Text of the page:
Veterinary medicine and surgery come alive to vet students and pet owners
1062. Acute tick fever in a big white dog in Singapore
July 4, 2012 Wednesday
Deaths of pets are part of my veterinary work since I graduated in 1974. Yet, after almost 50 years in practice, I feel much sadness in the death of this beautiful snow-white big dog that died 4 hours after arrival in my Surgery yesterday, despite treatment and fluid therapy. She was middle-aged and quite plump, as cuddly as a miniature polar bear. Not a brown stain on her white coat. No skin disease unlike some others.
I had taken a blood sample and did the tick-fever test for Babesia and Ehrlichia. The cause of death was babesiosis (identified as Babesia canis by blood smear), known as tick fever. The Ehrlichia test was negative.
"Would she have lived if Vet 1 had diagnosed her with tick fever 8 days ago?" the lady in her 40s had been referred by her brother to consult me thinking that her dog had liver failure and no chance to live. I had told her that liver diseases are not a death sentence but it may be cured if the liver is infected. Vet 1 had given her many liver supplements and so she presumed her dog had liver disease.
"It is hard to say whether your dog would have lived if she was diagnosed as having tick fever instead of liver disease 8 days ago," I replied. Babesiosis is a direct and an immune-mediated haemolytic anaemia. The immune response is said to be more lethal than the parasites (merozoites or piroplasm) inside the red blood cells. "Why didn't you consult Vet 1 if your dog is not well after 2 days of medication?"
"Vet 1 did not tell me to do that," she replied. "He gave me 14 days of the green tablets (doxycycline 100 mg/tablet), to give two tablets two times a day and other medicine. But my dog stops eating and drinks little yesterday. She was unable to stand up. She vomited brown stuff and passed black stools and brown urine. So, my brother asked me to consult you."
"The antibiotic you gave is ineffective against babesiosis," I said. "Your dog needed the anti-tick fever injection."
"Why didn't Vet 1 diagnose tick fever?" she asked.
"In his case sheet faxed to me, he did write 3 diseases. They are pyometra, tick fever and liver failure."
"Why didn't he treat for tick fever?" she asked.
"He has written that you did not want the tick fever test to be done. So, it is your decision."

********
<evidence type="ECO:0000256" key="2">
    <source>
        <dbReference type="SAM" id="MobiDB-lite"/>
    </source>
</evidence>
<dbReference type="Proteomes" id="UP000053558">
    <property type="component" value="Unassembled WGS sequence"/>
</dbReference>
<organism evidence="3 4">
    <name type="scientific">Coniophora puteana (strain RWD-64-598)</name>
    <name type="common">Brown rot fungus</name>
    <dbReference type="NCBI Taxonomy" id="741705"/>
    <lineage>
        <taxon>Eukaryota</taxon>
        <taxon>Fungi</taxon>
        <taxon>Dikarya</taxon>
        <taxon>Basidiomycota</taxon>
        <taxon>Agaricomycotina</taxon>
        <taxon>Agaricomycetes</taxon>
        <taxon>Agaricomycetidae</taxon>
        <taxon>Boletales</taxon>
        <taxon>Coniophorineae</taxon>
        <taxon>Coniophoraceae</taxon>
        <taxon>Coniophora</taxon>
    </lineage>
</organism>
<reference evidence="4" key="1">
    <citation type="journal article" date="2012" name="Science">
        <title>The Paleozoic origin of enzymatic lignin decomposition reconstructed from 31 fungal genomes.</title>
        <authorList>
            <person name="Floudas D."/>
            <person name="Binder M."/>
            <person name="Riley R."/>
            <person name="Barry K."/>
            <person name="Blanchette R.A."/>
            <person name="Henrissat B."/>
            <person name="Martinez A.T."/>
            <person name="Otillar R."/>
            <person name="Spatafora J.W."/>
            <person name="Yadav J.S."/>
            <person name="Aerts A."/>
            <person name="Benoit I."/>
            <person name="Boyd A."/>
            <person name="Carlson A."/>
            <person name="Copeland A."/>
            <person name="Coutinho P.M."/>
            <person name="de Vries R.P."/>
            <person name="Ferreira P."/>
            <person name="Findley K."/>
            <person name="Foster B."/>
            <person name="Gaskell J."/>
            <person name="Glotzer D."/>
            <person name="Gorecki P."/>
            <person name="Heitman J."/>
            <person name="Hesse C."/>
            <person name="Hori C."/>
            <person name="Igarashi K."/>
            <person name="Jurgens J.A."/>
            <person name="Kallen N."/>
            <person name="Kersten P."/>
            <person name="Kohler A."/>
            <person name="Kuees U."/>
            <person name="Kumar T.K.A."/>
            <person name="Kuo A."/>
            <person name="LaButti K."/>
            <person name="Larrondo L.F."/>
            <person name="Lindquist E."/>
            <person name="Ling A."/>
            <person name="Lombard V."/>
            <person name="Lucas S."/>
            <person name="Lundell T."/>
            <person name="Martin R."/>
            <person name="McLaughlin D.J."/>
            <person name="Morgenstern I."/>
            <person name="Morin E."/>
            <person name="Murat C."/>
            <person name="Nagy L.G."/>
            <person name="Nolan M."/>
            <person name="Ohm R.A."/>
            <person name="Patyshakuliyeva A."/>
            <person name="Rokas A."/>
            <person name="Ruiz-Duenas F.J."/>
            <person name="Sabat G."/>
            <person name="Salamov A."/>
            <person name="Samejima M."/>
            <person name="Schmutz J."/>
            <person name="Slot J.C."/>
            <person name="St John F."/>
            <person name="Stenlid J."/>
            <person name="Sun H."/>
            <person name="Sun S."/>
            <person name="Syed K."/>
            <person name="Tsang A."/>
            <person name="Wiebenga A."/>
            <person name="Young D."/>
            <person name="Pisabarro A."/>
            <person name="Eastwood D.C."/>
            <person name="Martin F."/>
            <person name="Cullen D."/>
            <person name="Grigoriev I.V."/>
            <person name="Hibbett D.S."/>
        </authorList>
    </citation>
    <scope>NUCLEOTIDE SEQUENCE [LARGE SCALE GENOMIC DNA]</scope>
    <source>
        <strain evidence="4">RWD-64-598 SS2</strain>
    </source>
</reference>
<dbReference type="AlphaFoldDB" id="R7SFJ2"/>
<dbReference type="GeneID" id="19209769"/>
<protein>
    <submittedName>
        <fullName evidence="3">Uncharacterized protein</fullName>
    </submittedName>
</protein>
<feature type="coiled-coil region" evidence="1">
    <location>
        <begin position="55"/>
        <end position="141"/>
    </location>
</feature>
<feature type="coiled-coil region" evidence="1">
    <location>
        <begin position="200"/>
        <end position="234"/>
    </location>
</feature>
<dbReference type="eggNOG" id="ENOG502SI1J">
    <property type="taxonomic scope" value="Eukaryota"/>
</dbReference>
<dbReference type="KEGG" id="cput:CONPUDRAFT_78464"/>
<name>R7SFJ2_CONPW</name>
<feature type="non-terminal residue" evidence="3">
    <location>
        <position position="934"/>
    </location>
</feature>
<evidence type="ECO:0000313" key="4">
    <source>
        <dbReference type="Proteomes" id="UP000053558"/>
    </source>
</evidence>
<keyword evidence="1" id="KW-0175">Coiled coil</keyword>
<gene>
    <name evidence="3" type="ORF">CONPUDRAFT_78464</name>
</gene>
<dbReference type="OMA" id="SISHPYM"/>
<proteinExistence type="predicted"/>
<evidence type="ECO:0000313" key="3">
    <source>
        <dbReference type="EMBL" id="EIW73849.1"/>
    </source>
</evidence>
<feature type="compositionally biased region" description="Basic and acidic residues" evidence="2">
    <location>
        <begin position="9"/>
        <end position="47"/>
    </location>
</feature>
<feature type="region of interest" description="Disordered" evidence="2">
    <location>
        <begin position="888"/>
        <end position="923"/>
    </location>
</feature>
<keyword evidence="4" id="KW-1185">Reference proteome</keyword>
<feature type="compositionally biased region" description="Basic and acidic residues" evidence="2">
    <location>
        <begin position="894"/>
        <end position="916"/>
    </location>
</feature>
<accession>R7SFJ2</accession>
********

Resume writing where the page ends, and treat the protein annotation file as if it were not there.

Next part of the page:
"Why didn't he tell me that I should do the tick fever test? Why did he ask me to take the antibiotics for 14 days first?"
"He did advise you about the test and had written down in his case sheet that you did not want the test done," I said. "It is up to the owner to decide as the owner pays for the test."
"Then why he did the blood test and the blood smear for? The ultrasound too."
"He did the blood test to screen the health of your dog esp. the liver and kidney functions. Your dog had been sick for one week before you saw him. The total white cell count was high. The platelets, red blood cells and haemogloin were lower than normal.
"But the values were not excessively high," the lady said to me. "So, there was not a big worry."
I noted that Vet 1 had written "refractile inclusion bodies seen in the red blood cells." This seemed to give a clue that it was possible that the red blood cells had Babesia parasites. However, a blood smear with the stains would reveal the parasites. According to Dr Daniel, the blood smear under Gram stain showed lots of red blood cells with Babesia inside.
But the owner had not wanted the "tick-vector test" and so the dog went home with liver medication, anti-abdominal fluid swelling (ultrasound had detected abundant fluid which was sucked out and examined by Vet 1) and vitamins.
"My dog could hop into the car when I brought her to see Vet 1," the lady said. "Now she just lay on her chest and refused to stand up."
"What is her normal sleeping position?" I asked.
"Belly up, like people," she said.
Eight days had passed. My blood test showed kidney failure, elevated liver enzymes, a very high total white cell count of 46 as compared to 20 when tested by Vet 1. The normal range is 5-17). The platelets were 26 as compared to 166 earlier (200 - 500). Red blood cells were much lower.